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Practical approaches to soil organic matter management for smallholder maize production in Southern Africa

By: GILLER, K.E | Centro Internacional de Mejoramiento de Maiz y Trigo (CIMMYT), Mexico DF (Mexico).
Contributor(s): Gilbert, R.A [coaut.] | Mugwira, L.M [coaut.] | Muza, L [coaut.] | Patel, B.K [coaut.] | Waddington, S.R [coaut.] | Waddington, S.R.|Murwira, H.K.|Kumwenda, J.D.T.|Hikwa, D.|Tagwira, F [eds.].
Material type: materialTypeLabelBookAnalytics: Show analyticsPublisher: Harare (Zimbabwe) Soil Fert Net|CIMMYT : 1998ISBN: 970-648-006-4.Subject(s): Crop management | Cropping systems | Plant production | Small farms | Southern Africa | CIMMYT | Soil Fert Net | Zea mays AGROVOC | Soil fertility AGROVOC | Nitrogen fertilizers AGROVOCDDC classification: 631.45 Summary: We review the potential for organic materials to supply nutrients for plant growth and/or to build soil organic matter, and highlight priorities for research. The major problem for utilization of organic manures are the limited quantities available within different cropping systems. Grain legumes often contribute little to soil fertility as much of the N fixed is removed at harvest. Approaches that produce a large amount of N-rich biomass, such as improved legume fallows occupy land which could be used for growing crops and often are not productive on less-fertile soils. Intercropping green manure legumes with maize can give positive benefits without marked reductions in yields of maize when rainfall is not strongly limiting. However, in drought years yields of both maize and the intercropped legumes can be severely reduced due to intercrop competition. Organic amendments decompose rapidly in sandy soils, such that building soil organic matter, or indeed managing nutrient release, are difficult. Greater possibilities exist for both building SOM, and for managing nutrient release by using materials of differing quality, in soils with a greater clay content.|Technical research priorities that we recommend are long-term trials on pigeonpea/maize intercropping in Malawi and on manure management in Zimbabwe. Due to the active interest of a number of organizations in implementing zero-tillage or minimum tillage with smallholder farmers, there is an urgent need to understand and test this approach under realistic farmer conditions and measure its interaction with soil fertility.|Because the major problem of soil fertility in the region is the limited amounts of organic residues or mineral fertilizers available to farmers, a much greater farmer-focus is required in research. Profitable systems that are attractive to farmers in which herbaceous or tree legumes are grown for green manure or fodder require development and testing. A pre-requisite for this may be the screening of a wide-range of green manure and fodder legumes throughout the region to identify species and accessions with additional benefits to those legumes already well-known to farmers.|Collection: CIMMYT Publications Collection
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Conference proceedings CIMMYT Knowledge Center: John Woolston Library

Lic. Jose Juan Caballero Flores

 

CIMMYT Publications Collection 631.45 WAD (Browse shelf) 1 Available S628739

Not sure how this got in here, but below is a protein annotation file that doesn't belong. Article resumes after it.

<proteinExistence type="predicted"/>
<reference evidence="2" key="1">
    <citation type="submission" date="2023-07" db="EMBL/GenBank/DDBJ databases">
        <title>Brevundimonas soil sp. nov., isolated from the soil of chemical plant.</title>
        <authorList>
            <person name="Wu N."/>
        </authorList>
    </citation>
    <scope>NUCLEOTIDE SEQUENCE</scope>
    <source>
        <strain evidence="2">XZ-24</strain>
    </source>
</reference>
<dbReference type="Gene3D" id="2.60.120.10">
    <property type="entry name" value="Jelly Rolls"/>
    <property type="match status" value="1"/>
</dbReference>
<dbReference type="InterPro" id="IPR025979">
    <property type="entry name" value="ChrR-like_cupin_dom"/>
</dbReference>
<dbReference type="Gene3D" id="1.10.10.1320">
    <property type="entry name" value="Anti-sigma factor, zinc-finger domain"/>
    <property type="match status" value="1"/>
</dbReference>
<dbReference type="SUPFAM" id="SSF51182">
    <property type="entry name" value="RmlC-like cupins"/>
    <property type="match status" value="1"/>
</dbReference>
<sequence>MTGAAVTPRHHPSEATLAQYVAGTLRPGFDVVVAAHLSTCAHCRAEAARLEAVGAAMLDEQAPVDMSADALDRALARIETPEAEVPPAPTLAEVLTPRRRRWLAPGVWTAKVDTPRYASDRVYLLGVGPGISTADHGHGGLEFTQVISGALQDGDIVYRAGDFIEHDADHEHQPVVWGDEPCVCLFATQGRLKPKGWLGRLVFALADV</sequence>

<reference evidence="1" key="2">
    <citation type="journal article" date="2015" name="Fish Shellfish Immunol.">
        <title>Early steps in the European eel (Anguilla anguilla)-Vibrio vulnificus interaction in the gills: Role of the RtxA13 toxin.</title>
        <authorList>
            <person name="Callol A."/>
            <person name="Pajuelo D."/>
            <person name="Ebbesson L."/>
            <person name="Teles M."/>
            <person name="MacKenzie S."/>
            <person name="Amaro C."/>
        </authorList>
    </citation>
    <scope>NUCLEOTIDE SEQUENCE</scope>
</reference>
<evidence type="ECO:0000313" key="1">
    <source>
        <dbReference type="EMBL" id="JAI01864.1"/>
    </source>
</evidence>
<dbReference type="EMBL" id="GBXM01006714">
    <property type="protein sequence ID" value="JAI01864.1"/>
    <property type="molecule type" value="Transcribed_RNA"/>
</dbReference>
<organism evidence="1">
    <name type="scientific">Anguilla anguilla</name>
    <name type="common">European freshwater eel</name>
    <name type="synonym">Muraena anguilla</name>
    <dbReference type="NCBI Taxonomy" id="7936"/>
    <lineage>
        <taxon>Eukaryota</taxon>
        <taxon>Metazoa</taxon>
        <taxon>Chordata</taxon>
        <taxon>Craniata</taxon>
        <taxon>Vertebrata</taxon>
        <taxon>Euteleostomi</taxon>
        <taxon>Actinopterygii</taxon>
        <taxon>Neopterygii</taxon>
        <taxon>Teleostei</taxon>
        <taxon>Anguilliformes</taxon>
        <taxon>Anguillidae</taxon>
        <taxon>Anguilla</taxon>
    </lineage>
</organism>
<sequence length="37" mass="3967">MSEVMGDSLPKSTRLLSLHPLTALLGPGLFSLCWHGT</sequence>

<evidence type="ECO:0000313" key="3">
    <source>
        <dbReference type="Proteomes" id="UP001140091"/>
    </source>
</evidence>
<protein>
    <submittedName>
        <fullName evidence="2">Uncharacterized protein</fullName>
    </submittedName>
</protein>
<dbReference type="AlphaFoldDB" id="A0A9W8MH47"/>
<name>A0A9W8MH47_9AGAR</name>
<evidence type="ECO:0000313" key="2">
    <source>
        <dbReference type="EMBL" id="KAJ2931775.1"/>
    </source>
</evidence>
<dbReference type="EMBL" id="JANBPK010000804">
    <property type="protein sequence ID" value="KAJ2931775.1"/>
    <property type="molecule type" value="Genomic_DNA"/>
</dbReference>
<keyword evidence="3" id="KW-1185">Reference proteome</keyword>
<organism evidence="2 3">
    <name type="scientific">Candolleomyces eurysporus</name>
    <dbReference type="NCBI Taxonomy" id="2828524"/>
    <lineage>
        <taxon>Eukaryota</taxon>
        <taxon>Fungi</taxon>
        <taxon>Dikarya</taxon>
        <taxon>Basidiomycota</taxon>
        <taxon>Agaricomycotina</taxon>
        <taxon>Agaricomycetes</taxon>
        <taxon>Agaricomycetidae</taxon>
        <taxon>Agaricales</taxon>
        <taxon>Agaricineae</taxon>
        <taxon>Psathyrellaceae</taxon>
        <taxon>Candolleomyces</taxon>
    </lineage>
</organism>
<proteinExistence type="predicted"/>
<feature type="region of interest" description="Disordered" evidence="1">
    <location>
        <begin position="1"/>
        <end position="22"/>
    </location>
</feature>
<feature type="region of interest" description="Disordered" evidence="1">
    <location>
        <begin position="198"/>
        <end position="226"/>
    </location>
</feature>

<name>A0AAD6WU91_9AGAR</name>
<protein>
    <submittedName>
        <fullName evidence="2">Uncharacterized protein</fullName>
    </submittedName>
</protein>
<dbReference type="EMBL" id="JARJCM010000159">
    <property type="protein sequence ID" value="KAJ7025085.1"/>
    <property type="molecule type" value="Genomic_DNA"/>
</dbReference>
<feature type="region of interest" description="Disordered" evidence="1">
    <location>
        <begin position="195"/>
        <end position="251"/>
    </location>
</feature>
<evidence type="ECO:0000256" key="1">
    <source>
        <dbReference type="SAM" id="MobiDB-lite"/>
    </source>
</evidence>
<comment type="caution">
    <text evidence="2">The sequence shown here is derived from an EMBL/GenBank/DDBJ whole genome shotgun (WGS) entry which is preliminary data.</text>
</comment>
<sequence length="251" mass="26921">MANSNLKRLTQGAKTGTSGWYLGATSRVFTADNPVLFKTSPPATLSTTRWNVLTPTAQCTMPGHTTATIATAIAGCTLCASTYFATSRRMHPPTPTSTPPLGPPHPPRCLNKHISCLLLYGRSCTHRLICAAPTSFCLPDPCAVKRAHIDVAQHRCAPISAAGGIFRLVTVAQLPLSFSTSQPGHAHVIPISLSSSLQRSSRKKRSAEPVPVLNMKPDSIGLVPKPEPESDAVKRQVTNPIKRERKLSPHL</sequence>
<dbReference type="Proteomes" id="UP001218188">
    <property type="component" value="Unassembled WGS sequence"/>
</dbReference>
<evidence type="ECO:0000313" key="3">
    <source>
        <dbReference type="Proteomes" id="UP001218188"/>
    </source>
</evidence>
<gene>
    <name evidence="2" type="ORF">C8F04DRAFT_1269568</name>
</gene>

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We review the potential for organic materials to supply nutrients for plant growth and/or to build soil organic matter, and highlight priorities for research. The major problem for utilization of organic manures are the limited quantities available within different cropping systems. Grain legumes often contribute little to soil fertility as much of the N fixed is removed at harvest. Approaches that produce a large amount of N-rich biomass, such as improved legume fallows occupy land which could be used for growing crops and often are not productive on less-fertile soils. Intercropping green manure legumes with maize can give positive benefits without marked reductions in yields of maize when rainfall is not strongly limiting. However, in drought years yields of both maize and the intercropped legumes can be severely reduced due to intercrop competition. Organic amendments decompose rapidly in sandy soils, such that building soil organic matter, or indeed managing nutrient release, are difficult. Greater possibilities exist for both building SOM, and for managing nutrient release by using materials of differing quality, in soils with a greater clay content.|Technical research priorities that we recommend are long-term trials on pigeonpea/maize intercropping in Malawi and on manure management in Zimbabwe. Due to the active interest of a number of organizations in implementing zero-tillage or minimum tillage with smallholder farmers, there is an urgent need to understand and test this approach under realistic farmer conditions and measure its interaction with soil fertility.|Because the major problem of soil fertility in the region is the limited amounts of organic residues or mineral fertilizers available to farmers, a much greater farmer-focus is required in research. Profitable systems that are attractive to farmers in which herbaceous or tree legumes are grown for green manure or fodder require development and testing. A pre-requisite for this may be the screening of a wide-range of green manure and fodder legumes throughout the region to identify species and accessions with additional benefits to those legumes already well-known to farmers.|

English

9906|AGRIS 9902|R98-99PROCE

Jose Juan Caballero

CIMMYT Publications Collection

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Si tiene cualquier pregunta, contáctenos a CIMMYT-Knowledge-Center@cgiar.org